That Monsters Can Be Defeated
What Horror's All About, And When The Pain Hurts So Good...
Horror is about… being scared. Therefore it’s also about pain. We fear pain, suffering, and death, and those are some of the only sure things in real life. So horror is also about how we face those realities and what that means for us as humans. At its best, it’s also about examining that which inflicts pain: real-life “monsters” like trauma, sexual predators, harmful industrial and political systems, social injustice, even climate change. We use fantastic or horrific metaphor to illustrate real-life horror and dread and then face them head-on—so we know they can be defeated.
“Fairy tales [and horror] do not tell children the dragons exist. Children already know that dragons exist. Fairy tales tell children the dragons can be killed.” ― G.K. Chesterton
And the best horror even the most brutal, is rife with commentary, whether overt (think The Purge or Kevin Smith’s Red State) or metaphorical (likeFinal Destination, The Grudge, or anything else dealing with the supernatural). On politics, on our social order, on the individual struggles of life and death as a human being. And, like satire, it’s meant for punching up, not down. It might hurt, but it’s a Good Pain... But there’s a big difference between horror at its best, and what we usually get in mainstream movies and TV shows. Way too often, instead of that prescient commentary, we get gratuitous and often pointless torture porn, with marginalized folks usually suffering the worst, if they’re not straight-up villainized. (How often does the one black character die first? Or anyone who dares to have sex, reflecting a weirdly puritanical undertone? How many human villains are disabled or disfigured, especially compared to the heroes? So much they’ve become cliches and self-aware jokes in themselves.)
Now, I’m not saying if a thing doesn’t have a Positive or Deep Message, it’s worthless. Mind candy escapism is important in an increasingly scary world, and something doesn’t have to be clever or socially relevant to be valuable. We’re allowed to have fun.
I’m also not saying if a thing is gorey or violent, it’s immediately Bad, or has nothing to say (Saw comes to mind, the first one especially), or even has to. Or that if something is gore-light/more psychological/artfully filmed, it’s automatically Valid/smart/profound. Some of the more “high art” horror can be incoherent nonsense, or as guilty of down-punching as anything else. One of my least favorite tropes across the board is an ending where everybody dies and nothing changes; the monster “wins,” or nobody (besides the viewers) even know anything happened at all, rendering everything we’ve just seen ultimately pointless.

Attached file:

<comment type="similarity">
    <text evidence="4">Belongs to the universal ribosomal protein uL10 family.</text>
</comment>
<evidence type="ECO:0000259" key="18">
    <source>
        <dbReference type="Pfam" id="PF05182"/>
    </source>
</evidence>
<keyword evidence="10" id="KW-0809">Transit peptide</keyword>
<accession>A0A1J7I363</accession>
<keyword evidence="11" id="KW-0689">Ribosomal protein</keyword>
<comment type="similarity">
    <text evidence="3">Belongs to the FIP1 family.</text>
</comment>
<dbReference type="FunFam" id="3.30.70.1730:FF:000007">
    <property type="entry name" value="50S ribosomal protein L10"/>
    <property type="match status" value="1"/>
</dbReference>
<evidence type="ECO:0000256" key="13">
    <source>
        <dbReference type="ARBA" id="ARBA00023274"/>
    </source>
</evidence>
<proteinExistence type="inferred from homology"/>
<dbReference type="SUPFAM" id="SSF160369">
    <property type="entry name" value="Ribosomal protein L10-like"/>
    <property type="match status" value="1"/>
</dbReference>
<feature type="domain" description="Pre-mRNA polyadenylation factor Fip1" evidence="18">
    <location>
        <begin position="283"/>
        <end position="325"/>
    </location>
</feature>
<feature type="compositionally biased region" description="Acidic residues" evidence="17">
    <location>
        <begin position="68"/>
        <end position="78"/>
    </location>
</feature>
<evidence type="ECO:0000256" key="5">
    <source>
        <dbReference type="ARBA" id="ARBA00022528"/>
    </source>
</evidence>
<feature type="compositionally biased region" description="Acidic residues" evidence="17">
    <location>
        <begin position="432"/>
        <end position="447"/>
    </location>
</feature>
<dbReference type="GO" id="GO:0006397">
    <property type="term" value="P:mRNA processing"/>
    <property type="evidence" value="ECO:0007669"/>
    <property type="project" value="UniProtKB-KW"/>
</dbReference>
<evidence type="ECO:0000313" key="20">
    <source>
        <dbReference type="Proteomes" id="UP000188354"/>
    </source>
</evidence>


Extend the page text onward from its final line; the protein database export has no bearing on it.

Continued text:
That can really give the feeling that everything is hopeless, evil is invincible, and Resistance Is Futile… often while crushing marginalized folk into particularly fine dust, first and worst.
And when that happens, what you get is Bad Pain. I wrote about the difference between Good and Bad Pain in a Twitter thread a while back. Here’s a quick breakdown:
- Bad Pain: Pure shock value. Emphasis on pointlessness/suffering to the exclusion of story/character. Everyone* Is Expendable. Gratuitous torture OR trauma glossed over.
- Good Pain: Catharsis, expression, aids in eventual healing – for characters and/or the reader.
Both are emotional gut-punches. The difference with good pain is you feel alive instead of dead. You feel heard instead of silenced. You feel respected and acknowledged instead of ignored or brutalized or used as a prop.
*But “everyone” usually seems to be marginalized in some way...
I’m not going to talk about Bad Horror too much, because I’m not here to dump on anything, especially other peoples’ faves, but we’ve all probably seen it. Ableism is one of the most common minefields here—just look at the number of stories set in asylums, whether active or haunted. The message is often that mentally ill people are Scary and will Hurt You (despite the reality that mentally ill people are far more likely to be victims themselves than to hurt anyone else).